Overhead and Profit: Its Place in a Property Insurance Claim



...& Surety Bulletins (FC&S), a National Underwriter Publication used by insurance professionals in the interpretation of property insurance policy provisions, is one notable example. In response to a question describing the practice of not including the costs of GCO&P as part of an ACV payment, an FC&S editor explained:

“Both [general contractor overhead and profit as well as subcontractor overhead and profit] are to be used in calculating final replacement cost, since they are obviously a part of the function of repairing or replacing the building, and it is from this that the actual cash value settlement is derived.”

An FC&S editor applied this same rationale in response to another question about an insurer’s refusal to include architect’s fees in its replacement cost payment: “When the home was new, the replacement cost on the first policy included the architect’s fees, because they were surely included in the purchase price. Rebuilding is no different. The replacement cost of a home includes everything that goes into it — not just the building materials. The architect’s fees should be paid as part of replacement cost.”

Why GCO&P Always Should Be Included

Arguably, there is no basis for an insurer ever to exclude the costs of GCO&P from the replacement cost calculation that is used in arriving at an ACV estimate and settlement based on the replacement cost less depreciation rule, even if the insured is not reasonably likely to incur such costs.

One reason is that many insurers include the cost of specialty contractor and subcontractor overhead and profit as well as sales tax in its replacement cost and ACV calculations, even if the contractor is not used and even if building materials are not purchased. As a result, many insurers pay for replacement costs policyholders never incur: those being the theoretical expenses of specialty contractors or subcontractors and sales taxes.

Once again it goes back to the simple premise that it is illogical for insurers to include some, but to exclude other, “contingent” expenses in its replacement cost calculation. In Gilderman , it was ruled that “All repair or replacement costs are, in theory, ‘contingent’ prior to being incurred.” Likewise, in Mazzocki , the court stated, “A replacement cost estimate is equally hypothetical or contingent as to all materials, labor and contractor services.”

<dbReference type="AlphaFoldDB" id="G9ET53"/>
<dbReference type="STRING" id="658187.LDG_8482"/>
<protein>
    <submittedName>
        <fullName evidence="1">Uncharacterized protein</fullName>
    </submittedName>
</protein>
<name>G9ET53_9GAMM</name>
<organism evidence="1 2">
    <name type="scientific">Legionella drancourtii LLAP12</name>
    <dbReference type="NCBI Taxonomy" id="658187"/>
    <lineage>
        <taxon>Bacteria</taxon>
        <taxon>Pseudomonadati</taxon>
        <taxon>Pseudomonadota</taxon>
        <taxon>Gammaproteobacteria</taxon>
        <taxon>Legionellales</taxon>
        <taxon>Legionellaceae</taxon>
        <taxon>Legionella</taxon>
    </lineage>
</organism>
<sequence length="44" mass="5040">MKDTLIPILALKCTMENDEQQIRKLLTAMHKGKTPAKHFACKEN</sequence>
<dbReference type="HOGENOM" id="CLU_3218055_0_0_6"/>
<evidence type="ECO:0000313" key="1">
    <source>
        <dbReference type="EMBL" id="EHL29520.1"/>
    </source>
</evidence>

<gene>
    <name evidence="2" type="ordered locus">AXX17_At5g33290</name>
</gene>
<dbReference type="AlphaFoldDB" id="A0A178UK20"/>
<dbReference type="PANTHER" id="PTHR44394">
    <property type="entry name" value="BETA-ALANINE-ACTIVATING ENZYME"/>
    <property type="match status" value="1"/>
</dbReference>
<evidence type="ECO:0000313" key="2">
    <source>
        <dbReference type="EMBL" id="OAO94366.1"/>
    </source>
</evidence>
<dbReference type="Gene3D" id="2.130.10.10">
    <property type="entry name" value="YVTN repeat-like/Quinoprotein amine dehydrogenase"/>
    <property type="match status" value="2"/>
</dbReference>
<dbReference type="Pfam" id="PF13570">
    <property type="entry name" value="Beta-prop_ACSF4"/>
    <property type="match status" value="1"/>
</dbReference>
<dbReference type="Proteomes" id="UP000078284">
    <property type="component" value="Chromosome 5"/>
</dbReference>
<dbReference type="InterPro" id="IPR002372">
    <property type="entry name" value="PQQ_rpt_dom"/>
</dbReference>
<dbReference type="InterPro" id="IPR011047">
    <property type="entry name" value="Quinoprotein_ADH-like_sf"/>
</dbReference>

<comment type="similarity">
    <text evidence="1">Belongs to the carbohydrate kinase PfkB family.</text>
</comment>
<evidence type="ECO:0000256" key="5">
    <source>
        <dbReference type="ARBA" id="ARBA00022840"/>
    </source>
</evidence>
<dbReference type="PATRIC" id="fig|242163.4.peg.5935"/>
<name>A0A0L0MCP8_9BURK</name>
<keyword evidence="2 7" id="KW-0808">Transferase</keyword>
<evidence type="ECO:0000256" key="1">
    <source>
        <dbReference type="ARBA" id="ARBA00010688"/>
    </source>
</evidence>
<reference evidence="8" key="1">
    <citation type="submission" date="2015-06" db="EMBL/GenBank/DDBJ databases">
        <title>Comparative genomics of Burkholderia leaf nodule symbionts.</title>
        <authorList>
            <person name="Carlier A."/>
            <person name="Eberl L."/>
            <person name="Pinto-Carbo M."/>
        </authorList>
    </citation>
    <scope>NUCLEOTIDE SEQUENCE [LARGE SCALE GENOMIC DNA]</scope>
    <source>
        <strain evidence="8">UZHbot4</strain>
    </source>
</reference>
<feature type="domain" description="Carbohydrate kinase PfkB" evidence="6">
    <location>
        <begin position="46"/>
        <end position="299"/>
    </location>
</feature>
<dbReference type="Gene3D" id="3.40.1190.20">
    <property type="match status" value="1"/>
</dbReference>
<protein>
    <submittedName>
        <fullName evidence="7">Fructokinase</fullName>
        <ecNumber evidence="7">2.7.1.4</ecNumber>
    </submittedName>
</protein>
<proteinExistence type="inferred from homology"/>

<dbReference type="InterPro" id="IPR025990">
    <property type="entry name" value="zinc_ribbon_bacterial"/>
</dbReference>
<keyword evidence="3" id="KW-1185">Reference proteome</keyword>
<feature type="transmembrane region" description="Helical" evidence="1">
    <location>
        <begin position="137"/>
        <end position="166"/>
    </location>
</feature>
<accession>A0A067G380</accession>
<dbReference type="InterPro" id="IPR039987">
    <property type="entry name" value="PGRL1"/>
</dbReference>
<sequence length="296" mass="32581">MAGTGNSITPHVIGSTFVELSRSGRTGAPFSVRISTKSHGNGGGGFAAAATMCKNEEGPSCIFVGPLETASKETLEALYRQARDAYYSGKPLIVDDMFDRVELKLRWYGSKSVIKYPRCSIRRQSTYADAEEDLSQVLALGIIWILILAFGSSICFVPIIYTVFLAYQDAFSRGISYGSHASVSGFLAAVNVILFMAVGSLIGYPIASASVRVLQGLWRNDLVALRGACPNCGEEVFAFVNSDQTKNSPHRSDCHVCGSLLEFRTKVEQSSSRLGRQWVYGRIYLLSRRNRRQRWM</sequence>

Additionally, there is no real meaningful distinction between general contractor overhead and profit and that of the specialty contractor/subcontractor. Overhead is overhead and profit is profit.

Furthermore, many insurers include both general and specialty contractor/subcontractor overhead and profit when estimating the replacement cost that determines the limit of liability upon which a policyholder’s premiums are based.

As the Texas Department of Insurance so aptly stated in its bulletin, “if the insurer in determining actual cash value excludes costs that are included in the determination of liability limits, on which the insured’s premium is based, the insurer reaps an illegal windfall because the insurer receives premium on insurable values for which loss may never be paid.”

Let’s also not forget that, as a cardinal rule of insurance contract interpretation and construction, if a provision in an insurance policy is subject to more than one reasonable interpretation, then it is ambiguous and must be construed against the insurer and in favor of the insured.

The reasons for this rule are two-fold: